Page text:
Do you want to know more about Climate Change adaptation in Protected Areas? EUROPARC organises the annual Climate Change Week! During this week, you will:
- Be able to participate in a series of 3 webinars on Climate Change adaptation in Protected Areas.
- Get access to 6 articles on actual Climate Change adaptation plans of 6 Protected Areas.
EUROPARC Climate Change Week Programme
Webinar I: Wednesday 20 April 2022 – 09:30h – 11:00h AM CET.
In this first webinar, we will start by presenting elements of the Natur’Adapt Methodology for Climate Change adaptation in Protected Areas. It will be followed by a presentation of the results of a meta-analysis of the effectiveness of corridors in conserving terrestrial species in a changing climate.1. Integrating Climate Change into Protected Area Management Practice – Elements of Methodology.
By Olivier de Sadeleer, Project Manager, LIFE Natur’Adapt, EUROPARC (Linkedin)Over the last 3 years the LIFE Natur’Adapt Project team has been developing a new approach, a methodology, on how to develop a Climate Change adaptation plan for Protected Areas. In this presentation, you will get a sneak preview of the methodology itself. We will also share key learnings from the experience of PA managers that contributed to its development.2. What is the evidence for the effectiveness of corridors for the conservation of terrestrial vertebrates in Europe?
By Hugo Mell, Scientific Project Manager, Museum National d’Histoire Naturelle.The presence of linear features in fragmented landscapes is thought to be essential to provide corridors for wildlife and connect populations that would be otherwise isolated. In a context of global climate change, preserving such connectivity might be crucial for the persistence of species forced to locally adapt and/or migrate in response to degrading conditions. Despite increasing interests about corridors for conservation, arguments for their promotion draw mostly on theoretical work. Here, we will present the results from a systematic review of the empirical literature about corridor effectiveness for terrestrial vertebrates in Europe.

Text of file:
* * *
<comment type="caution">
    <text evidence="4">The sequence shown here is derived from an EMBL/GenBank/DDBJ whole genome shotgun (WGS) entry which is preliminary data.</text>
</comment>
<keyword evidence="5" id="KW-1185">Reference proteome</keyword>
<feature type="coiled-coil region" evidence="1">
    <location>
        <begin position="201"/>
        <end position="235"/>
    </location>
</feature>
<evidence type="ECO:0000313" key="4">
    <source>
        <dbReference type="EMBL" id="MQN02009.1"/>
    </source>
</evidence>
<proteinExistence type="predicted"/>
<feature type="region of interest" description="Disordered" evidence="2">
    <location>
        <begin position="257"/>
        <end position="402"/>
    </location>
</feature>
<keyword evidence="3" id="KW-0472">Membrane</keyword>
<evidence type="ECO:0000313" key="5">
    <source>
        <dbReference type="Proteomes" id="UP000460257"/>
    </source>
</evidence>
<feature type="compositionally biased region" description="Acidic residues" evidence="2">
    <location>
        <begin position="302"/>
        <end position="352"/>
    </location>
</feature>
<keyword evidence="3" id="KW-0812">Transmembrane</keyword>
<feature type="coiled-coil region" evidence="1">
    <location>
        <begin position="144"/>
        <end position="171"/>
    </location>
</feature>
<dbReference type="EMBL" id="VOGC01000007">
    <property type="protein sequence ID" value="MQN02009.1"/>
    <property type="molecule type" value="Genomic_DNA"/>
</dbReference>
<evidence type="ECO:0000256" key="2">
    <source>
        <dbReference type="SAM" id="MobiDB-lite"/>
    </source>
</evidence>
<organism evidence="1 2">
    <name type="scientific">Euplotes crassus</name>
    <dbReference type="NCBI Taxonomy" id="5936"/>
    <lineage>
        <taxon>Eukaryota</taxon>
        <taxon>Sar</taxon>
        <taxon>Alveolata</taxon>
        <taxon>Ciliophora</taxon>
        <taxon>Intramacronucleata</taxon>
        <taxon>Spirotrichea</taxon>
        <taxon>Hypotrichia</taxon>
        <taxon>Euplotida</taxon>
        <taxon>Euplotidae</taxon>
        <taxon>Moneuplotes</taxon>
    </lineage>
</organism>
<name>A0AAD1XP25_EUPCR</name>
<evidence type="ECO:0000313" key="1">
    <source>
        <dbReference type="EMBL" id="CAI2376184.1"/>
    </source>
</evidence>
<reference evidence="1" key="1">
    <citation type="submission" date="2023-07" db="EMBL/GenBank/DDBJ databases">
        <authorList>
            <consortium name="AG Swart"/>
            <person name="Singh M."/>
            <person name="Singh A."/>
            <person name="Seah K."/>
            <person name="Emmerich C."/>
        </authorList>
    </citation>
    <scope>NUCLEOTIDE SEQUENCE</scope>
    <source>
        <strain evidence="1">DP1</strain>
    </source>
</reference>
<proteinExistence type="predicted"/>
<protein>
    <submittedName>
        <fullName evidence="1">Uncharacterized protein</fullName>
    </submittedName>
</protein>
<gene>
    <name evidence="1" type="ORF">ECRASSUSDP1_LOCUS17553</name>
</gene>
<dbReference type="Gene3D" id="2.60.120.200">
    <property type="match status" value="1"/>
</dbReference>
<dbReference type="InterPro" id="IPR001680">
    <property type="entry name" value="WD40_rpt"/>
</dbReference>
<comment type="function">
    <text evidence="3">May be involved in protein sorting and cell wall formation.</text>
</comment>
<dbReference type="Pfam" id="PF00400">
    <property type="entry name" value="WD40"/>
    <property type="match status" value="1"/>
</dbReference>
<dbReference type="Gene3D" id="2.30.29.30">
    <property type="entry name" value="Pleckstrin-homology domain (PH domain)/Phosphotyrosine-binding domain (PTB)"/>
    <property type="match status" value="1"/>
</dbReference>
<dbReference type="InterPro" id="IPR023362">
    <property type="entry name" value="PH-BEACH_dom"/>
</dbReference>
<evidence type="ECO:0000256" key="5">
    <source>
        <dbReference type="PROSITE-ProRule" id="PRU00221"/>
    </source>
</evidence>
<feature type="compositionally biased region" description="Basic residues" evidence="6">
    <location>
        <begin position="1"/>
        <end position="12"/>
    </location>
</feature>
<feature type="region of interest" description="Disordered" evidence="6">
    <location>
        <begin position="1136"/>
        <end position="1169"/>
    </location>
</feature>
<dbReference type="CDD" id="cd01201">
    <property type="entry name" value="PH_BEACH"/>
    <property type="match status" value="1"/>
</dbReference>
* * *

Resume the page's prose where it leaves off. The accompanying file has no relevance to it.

Webinar II: Thursday 21 April 2022 – 09:30h – 11:00h AM CET
When developing a climate change adaptation plan, understanding the future of climate is essential. In this second webinar, you will discover the Copernicus Climate Change Service (C3S) from the European Commission and how it can be used for biodiversity conservation.
1. Copernicus Climate Change Service (C3S)-How climate information can be made user relevant and usable?
By Dr. Samuel Almond, Sectoral Information System Officer, Copernicus Climate Change Service, ECMWF, European Centre for Medium-Range Weather Forecasts (Linkedin)C3S’s vision is to provide open access, authoritative, quality-assured climate information to support adaptation and mitigation policies and the development of downstream services in response to a changing climate. The presentation will introduce how the data and the tools available through the Climate Data Store (CDS) can be used in specific user relevant contexts relevant to EUROPARC.2. Copernicus Climate Information System for biodiversity